The Ever-present Past
“The past is never dead. It’s not even past.” — William Faulkner
Faulkner’s truism from his strange novel/play, Requiem for a Nun, is one of my favorite lines and has been much quoted. Presidential candidate Barack Obama used a paraphrase of it in that eloquent 2008 speech defending his friendship with firebrand minister Jeremiah Wright. More recently, I found it curious to watch the progress of a lawsuit in which the Faulkner Literary Rights company sued Sony Pictures, distributors of Woody Allen’s best film in years, Midnight in Paris, for unauthorized use of the quotation by a character in the movie. (Literary Rights lost.) Actually, I don’t even remember the scene in question, but I do remember the wicked parody of Hemingway and his “grace under fire.” Presumably Hemingway’s estate is not so sensitive. But I digress…
For me, the quote comes to mind whenever I contemplate an artwork from the past and experience that shock of contemporaneity that great works of genius so often ignite. No matter how far removed we might be in time and technological distance from, say, Homer or Thucydides, Shakespeare, Holbein, or Beethoven, they speak to us of a human condition we recognize. Our humanity, our humanness has never fundamentally changed. We still confront the same questions — about love, war, compassion, the existence of god and our relationship to the deity, the meaning of life, the right form of governance, jealousy, hatred, passion, joy, illness, death and what may or may not come afterward.
Here are a few of those moments in which the ever-present past becomes the ever-present present:
“Our Constitution does not copy the laws of neighboring states. We are rather a pattern to others than imitators ourselves. Its administration favors the many instead of the few: that is why it is called a democracy. If we look to the laws, they afford equal justice to all in their private differences; if no social standing, advancement in public life falls to reputation for capacity, class considerations not being allowed to interfere with merit; nor again does poverty bar the way, if a man is able to serve the state, he is not hindered by the obscurity of his condition.”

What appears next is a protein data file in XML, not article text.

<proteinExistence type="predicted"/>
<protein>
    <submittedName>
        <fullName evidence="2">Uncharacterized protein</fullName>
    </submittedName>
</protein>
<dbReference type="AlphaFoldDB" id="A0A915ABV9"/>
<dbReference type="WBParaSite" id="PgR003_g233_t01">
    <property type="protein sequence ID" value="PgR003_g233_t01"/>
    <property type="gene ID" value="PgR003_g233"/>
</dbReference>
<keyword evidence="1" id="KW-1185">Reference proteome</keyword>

This extract comes from a book written over 2,400 years ago! The author is the Greek writer and historian, Thucydides, and he is recording his firsthand experiences in the Peloponnesian Wars, the major conflict from those ancient times between Athens and Sparta, a conflict that so resembles the political tensions of Russia and the U.S. during the Cold War and now, sadly, today. The quote comes from the funeral oration of Pericles, the ruler of Athens and was recorded by Thucydides at the time.
Thucydides’s writing has continued to cast resonating ripples throughout history. I think of John Adams (1725-1826), author of the Massachusetts Constitution, collaborator on the U.S. Constitution, second U.S. President, who was greatly influenced by Thucydides and urged his work (in the original Greek) on his son John Quincy: “You will find it full of Instruction to the Orator, the Statesman, the General, as well as to the Historian and the Philosopher.” Lincoln’s Gettysburg Address also echoes Thucydides as Gary Wills, pointed out in his book, Lincoln at Gettysburg. And I thought of Thucydides again recently during the NEC performance of Joseph Schwantner’s New Morning for the World, narrated by Massachusetts Governor Deval Patrick, with its settings of Martin Luther King’s texts. There was that astonishing line from the “I have a Dream Speech” where MLK envisions a future in which his children will “not be judged by the color of their skin but on the content of their character.”
There are also numerous paintings that have brought me up short with their startling contemporaneity. Consider several by Hans Holbein the Younger (1479-1540), Two of them hang in the Frick Gallery in New York City. The portraits of Sir Thomas More (Lord Chancellor of England) and Thomas Cromwell (Privy Councilor, Chancellor of the Exchequer, Secretary of State) glare at one another across the ancient enmity of 500 years, both in their fine robes of office as favorites of King Henry VIII (but not for long), frozen in their power and tragedies. Their rivalry seems a metaphor for all the poisonous competition for political favor across the centuries.